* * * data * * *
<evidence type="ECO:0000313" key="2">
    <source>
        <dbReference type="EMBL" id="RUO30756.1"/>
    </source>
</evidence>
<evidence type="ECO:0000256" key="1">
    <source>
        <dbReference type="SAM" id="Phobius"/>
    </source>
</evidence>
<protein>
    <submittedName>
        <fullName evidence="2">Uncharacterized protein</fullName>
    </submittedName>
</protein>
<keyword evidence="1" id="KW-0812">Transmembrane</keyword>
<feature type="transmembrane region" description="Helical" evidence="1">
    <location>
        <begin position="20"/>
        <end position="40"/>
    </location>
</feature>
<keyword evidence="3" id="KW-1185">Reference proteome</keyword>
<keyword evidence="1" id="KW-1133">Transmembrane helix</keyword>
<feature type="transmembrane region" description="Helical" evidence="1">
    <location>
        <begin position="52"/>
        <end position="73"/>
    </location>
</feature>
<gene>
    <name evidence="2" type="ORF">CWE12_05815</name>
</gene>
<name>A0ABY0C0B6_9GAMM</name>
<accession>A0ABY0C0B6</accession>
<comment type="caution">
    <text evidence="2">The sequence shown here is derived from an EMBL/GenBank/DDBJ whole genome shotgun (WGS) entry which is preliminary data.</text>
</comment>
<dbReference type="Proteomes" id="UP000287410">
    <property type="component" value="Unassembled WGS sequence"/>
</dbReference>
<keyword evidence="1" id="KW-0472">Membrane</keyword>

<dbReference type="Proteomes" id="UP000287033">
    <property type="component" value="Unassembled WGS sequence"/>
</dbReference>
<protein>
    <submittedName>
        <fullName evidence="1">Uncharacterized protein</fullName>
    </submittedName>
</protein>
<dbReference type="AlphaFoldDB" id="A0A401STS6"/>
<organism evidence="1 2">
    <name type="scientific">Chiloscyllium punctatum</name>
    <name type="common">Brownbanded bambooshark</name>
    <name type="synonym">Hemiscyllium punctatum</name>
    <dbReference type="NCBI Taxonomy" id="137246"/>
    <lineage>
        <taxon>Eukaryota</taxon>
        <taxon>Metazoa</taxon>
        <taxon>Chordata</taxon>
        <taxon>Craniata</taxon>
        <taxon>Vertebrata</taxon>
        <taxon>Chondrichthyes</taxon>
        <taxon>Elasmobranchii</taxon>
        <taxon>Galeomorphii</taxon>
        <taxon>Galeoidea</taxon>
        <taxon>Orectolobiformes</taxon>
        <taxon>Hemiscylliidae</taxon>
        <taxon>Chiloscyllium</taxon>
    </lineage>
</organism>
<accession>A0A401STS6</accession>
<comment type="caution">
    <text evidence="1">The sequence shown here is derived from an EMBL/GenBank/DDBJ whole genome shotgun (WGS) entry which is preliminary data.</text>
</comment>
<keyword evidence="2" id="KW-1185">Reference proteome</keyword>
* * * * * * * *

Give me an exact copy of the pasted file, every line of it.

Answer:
<evidence type="ECO:0000313" key="2">
    <source>
        <dbReference type="EMBL" id="RUO30756.1"/>
    </source>
</evidence>
<evidence type="ECO:0000256" key="1">
    <source>
        <dbReference type="SAM" id="Phobius"/>
    </source>
</evidence>
<protein>
    <submittedName>
        <fullName evidence="2">Uncharacterized protein</fullName>
    </submittedName>
</protein>
<keyword evidence="1" id="KW-0812">Transmembrane</keyword>
<feature type="transmembrane region" description="Helical" evidence="1">
    <location>
        <begin position="20"/>
        <end position="40"/>
    </location>
</feature>
<keyword evidence="3" id="KW-1185">Reference proteome</keyword>
<keyword evidence="1" id="KW-1133">Transmembrane helix</keyword>
<feature type="transmembrane region" description="Helical" evidence="1">
    <location>
        <begin position="52"/>
        <end position="73"/>
    </location>
</feature>
<gene>
    <name evidence="2" type="ORF">CWE12_05815</name>
</gene>
<name>A0ABY0C0B6_9GAMM</name>
<accession>A0ABY0C0B6</accession>
<comment type="caution">
    <text evidence="2">The sequence shown here is derived from an EMBL/GenBank/DDBJ whole genome shotgun (WGS) entry which is preliminary data.</text>
</comment>
<dbReference type="Proteomes" id="UP000287410">
    <property type="component" value="Unassembled WGS sequence"/>
</dbReference>
<keyword evidence="1" id="KW-0472">Membrane</keyword>

<dbReference type="Proteomes" id="UP000287033">
    <property type="component" value="Unassembled WGS sequence"/>
</dbReference>
<protein>
    <submittedName>
        <fullName evidence="1">Uncharacterized protein</fullName>
    </submittedName>
</protein>
<dbReference type="AlphaFoldDB" id="A0A401STS6"/>
<organism evidence="1 2">
    <name type="scientific">Chiloscyllium punctatum</name>
    <name type="common">Brownbanded bambooshark</name>
    <name type="synonym">Hemiscyllium punctatum</name>
    <dbReference type="NCBI Taxonomy" id="137246"/>
    <lineage>
        <taxon>Eukaryota</taxon>
        <taxon>Metazoa</taxon>
        <taxon>Chordata</taxon>
        <taxon>Craniata</taxon>
        <taxon>Vertebrata</taxon>
        <taxon>Chondrichthyes</taxon>
        <taxon>Elasmobranchii</taxon>
        <taxon>Galeomorphii</taxon>
        <taxon>Galeoidea</taxon>
        <taxon>Orectolobiformes</taxon>
        <taxon>Hemiscylliidae</taxon>
        <taxon>Chiloscyllium</taxon>
    </lineage>
</organism>
<accession>A0A401STS6</accession>
<comment type="caution">
    <text evidence="1">The sequence shown here is derived from an EMBL/GenBank/DDBJ whole genome shotgun (WGS) entry which is preliminary data.</text>
</comment>
<keyword evidence="2" id="KW-1185">Reference proteome</keyword>